by Corinne   Dec 22, 2009


I catch myself thinking
I have to call my mother or
My mother would like
That Christmas card
With the kittens

But there are no more phone calls
And no more Christmases
For her
Or for me with her

No more wondering
What I would buy a woman who says
"I don't need anything"?
No more
Complaining that I
Have to take a bus and a train
And a bus
To visit her

In a perfect world
I would have been the perfect daughter
More attentive
More caring
More loving

In a perfect heaven
My mother would be with my father
He no longer yells
Or worries about money
Or forgets who she is
They would sing songs together
As they used to

On a perfect Christmas
There would be a
Silent Night
And that is what
I have now

But it seems
Less than

December 22, 2009


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Latest Comments

  • 6 years ago

    by Liam

    Understated and subtle, if I believed the rating system did anything other than place the undefinable in categories, I would doubtlessly give this work a "5". THIS, is what art is about, this poem exposes the absurd quality of the death of an elder, and death in general. It's such a clever emotional poem that it provoked me to sit for a few minutes after reading it and contemplate my own family situation and life/death in general. I think the poem is really literate in sharing the perspective of pre-mourning and mourning with such seamless transitions between the two. This really communicates with the reader in a way that aggressively grabs attention and provides you, the author, with this almost surreal illusion of omniscience. The common theme of elders in the family becoming taken for granted and seen as burdensome in their later years is so subtly juxtaposed with the great sadness and guilt of mourning that it has this trance-like quality because it almost exists in a reality without time, where the past, present, and future exist simultaneously. It amazes me that it feels so raw and descriptive with so few words, like a great comedian rhythmically and masterfully delivering an audience-igniting punch line to a one-liner.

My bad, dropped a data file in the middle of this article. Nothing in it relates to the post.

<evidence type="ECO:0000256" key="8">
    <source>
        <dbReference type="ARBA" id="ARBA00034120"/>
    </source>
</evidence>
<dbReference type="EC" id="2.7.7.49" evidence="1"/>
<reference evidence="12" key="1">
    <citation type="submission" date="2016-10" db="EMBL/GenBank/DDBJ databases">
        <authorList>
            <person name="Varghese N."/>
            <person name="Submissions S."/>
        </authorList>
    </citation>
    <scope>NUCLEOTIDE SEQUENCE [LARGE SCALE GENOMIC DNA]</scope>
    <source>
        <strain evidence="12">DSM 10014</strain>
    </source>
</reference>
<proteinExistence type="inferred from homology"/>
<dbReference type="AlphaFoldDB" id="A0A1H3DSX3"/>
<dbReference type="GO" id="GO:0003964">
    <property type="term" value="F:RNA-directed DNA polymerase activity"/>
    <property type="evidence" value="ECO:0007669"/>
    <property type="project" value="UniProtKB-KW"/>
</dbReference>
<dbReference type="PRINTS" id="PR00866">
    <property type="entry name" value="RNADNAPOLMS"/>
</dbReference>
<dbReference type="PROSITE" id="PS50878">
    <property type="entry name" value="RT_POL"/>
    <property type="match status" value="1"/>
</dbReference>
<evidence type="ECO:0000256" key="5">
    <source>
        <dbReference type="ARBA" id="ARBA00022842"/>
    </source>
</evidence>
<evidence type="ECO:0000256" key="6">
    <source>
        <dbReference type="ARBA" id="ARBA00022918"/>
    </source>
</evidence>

The poem focuses on what was your fully informed opinion of your mother before her passing, which is overwhelmingly dull and burdensome (as is common). The poem completely ignores any notion of a positive quality of your mother; yet her passing leaves you lost, disturbed, hurt, and profoundly depressed. It really speaks to me, it shows that something is truly lost in our relationship with our elders in their last years of exponentially decreasing independence, something that is so deeply implanted and so emotionally potent, that the full extent to which we perceive it's potency requires their complete nonexistence to reintroduce it to us.

    Truly and honestly a powerful and thought-provoking work that deserves whatever awards it received when you posted it.

    Thanks as always, Liam.

  • 10 years ago

    by Halston Mather

    This poem was VERY touching. I just had another "lonely" Christmas this past '09. My heart goes out to you, if you need anything we are all here for you. ALWAYS remember, after every dark night, there is a brighter day. =)

  • 10 years ago

    by Chicken Soup

    I laughed, cried and shit my pants. Simply less than perfect. 5/5

  • 10 years ago

    by AwingAshes

    The simplicity of this poem awes me.
    I understand you and your feelings.
    A most deserving win, by far.
    Hare Krishna.

  • 10 years ago

    by Lu

    Congrats on your win Corinne !
    Very deserving indeed